WOMEN'S DOUBLES FINAL
Martina Hingis has been winning matches on these Indian Wells Tennis Garden courts since the ‘90s. She teamed up with fellow Spice Girl Anna Kournikova to claim the BNP Paribas Open doubles title back in 1999, and returned to win it again with Sania Mirza in 2015. At 36, the Swiss Miss is a timeless competitor.
On Day 13, No. 6 seeds Hingis/Chan Yung-Jan will play for the 2017 title when they face the unseeded Czech pairing of Lucie Hradecka and Katerina Siniakova.
Hradecka/Siniakova reached the Taipei City final in February, losing to Chan and her sister, Chan Hao-Ching.
MEN’S DOUBLES FINAL
American Rajeev Ram and South African Raven Klaasen, who last year reached the title tilt at the ATP Finals, as well as the Wimbledon semis, meet Lukasz Kubot and Marcelo Melo in the men’s doubles final. There’s a ton of talent here, led by the altitudinous 6-foot-8 Brazilian Melo, aka “Girafa,” who spent 26 weeks at No. 1 between November 2015 and June 2016, the first No. 1 other than Bob or Mike Bryan since 2008.
Eighteen of the Top 25 singles players in the Emirates ATP Rankings were in the Indian Wells doubles draw — Andy Murray, Roger Federer, Novak Djokovic, Rafael Nadal and Juan Martin Del Potro included. Incredibly, none survived to reach the semis.
CATCH THE FED EXPRESS
At 35, Roger Federer has a lot of miles on his body. So the Swiss superstar will surely benefit from an extra day’s rest, which he was treated to when Nick Kyrgios withdrew from their 'Group of Death' quarterfinal due to illness. As he said earlier this week after his straight-sets dismissal of longtime rival Rafa Nadal, “Every step more you take on court has an effect down the road.”
Two months removed from his record 18th Grand Slam title, you’d never know he underwent arthroscopic knee surgery and sat out the second half of 2016. He’s saved the only break point he faced in his first three matches, and is striking his backhand with such authority that even Nadal could only shake his head.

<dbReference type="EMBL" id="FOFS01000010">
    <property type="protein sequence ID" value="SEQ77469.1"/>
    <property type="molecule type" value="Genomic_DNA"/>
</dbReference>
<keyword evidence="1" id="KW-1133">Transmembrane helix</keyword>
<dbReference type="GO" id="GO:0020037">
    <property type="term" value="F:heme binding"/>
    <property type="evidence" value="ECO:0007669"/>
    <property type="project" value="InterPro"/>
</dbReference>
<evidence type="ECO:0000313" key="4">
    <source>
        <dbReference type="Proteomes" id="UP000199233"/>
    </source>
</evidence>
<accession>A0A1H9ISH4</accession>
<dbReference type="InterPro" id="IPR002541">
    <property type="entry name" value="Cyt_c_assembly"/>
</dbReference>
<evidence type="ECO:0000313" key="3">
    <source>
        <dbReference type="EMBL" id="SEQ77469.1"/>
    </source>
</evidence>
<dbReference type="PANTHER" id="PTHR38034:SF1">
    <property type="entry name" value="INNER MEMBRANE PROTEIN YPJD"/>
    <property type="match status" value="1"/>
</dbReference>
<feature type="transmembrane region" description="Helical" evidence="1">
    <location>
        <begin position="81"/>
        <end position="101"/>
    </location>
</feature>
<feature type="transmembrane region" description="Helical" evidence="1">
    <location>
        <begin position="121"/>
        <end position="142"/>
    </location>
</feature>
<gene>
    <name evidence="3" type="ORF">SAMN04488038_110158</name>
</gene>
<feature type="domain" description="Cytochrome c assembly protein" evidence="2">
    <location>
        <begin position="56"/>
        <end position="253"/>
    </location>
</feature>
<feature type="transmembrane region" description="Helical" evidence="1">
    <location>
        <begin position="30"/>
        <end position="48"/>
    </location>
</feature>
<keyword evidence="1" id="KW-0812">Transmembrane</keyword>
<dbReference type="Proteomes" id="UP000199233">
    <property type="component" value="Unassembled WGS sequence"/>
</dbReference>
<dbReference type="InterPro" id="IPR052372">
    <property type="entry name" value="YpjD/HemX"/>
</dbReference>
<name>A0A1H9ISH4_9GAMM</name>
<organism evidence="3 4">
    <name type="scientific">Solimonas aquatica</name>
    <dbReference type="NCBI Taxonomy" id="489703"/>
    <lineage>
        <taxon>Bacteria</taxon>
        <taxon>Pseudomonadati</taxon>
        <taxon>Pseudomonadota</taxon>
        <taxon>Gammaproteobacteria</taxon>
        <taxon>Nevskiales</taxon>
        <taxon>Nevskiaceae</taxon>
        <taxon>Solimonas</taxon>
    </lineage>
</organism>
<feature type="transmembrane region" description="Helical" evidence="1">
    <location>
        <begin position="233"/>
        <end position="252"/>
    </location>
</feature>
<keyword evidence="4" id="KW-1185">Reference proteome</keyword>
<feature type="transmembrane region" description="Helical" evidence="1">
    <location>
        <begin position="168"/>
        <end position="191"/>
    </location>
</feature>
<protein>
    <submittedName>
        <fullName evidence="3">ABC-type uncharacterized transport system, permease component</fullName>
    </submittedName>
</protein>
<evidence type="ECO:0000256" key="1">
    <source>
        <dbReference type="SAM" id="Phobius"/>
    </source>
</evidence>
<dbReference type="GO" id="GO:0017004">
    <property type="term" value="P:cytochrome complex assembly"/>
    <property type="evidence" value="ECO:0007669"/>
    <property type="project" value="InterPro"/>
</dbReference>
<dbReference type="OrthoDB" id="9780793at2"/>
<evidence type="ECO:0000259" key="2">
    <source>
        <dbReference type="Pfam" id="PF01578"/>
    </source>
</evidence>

On Saturday in Stadium 1, The Raj will take on the top-ranked American Jack Sock, who may just possess the best forehand in the game. Federer’s a spotless 2-0 against the World No. 18, including a win here at the Indian Wells Tennis Garden two years ago. Sock has much respect for the man he calls “the best to ever play,” but he’ll be looking to make the most of his opportunity: his first appearance in an ATP World Tour Masters 1000 semifinal.
STAN AND DELIVER
Though he’s now won three of four Grand Slams, Stan Wawrinka somehow gets shortchanged when folks discuss the Big Four of Federer/Nadal/Djokovic/Murray. To be fair, it should be the Fab Five. But the World No. 3 is accustomed to being overlooked. It comes part of parcel with being your country’s second best player when the top guy is a certain Mr. Federer.
“I always try to look at the positives,” said Wawrinka of existing in his fellow Swiss’ shadow. “Growing up, [it was] always Roger. Being behind him, it was great to me — best player ever, No. 1. We’ve shared some amazing moments at Davis Cup, Olympics, in practice. So it’s helped me a lot to make me the player I am now. At the end of the day, I enjoy what I'm doing. I'm really happy with my career. I won three Grand Slams in the past three years. I think it's more than what I could have expected.”
Stan the Man has never lost to his next opponent, Spain’s Pablo Carreno Busta (he’s 2-0 in head-to-heads), who’s into the first ATP World Tour Masters 1000 semifinal of his career.
The BNP Paribas Open Tri-Level Championships — a doubles competition representing 17 different United States Tennis Association (USTA) sections from around the country — continues through Sunday. Members of the winning section will win a Fila product package, the official sportswear company of the BNP Paribas Open.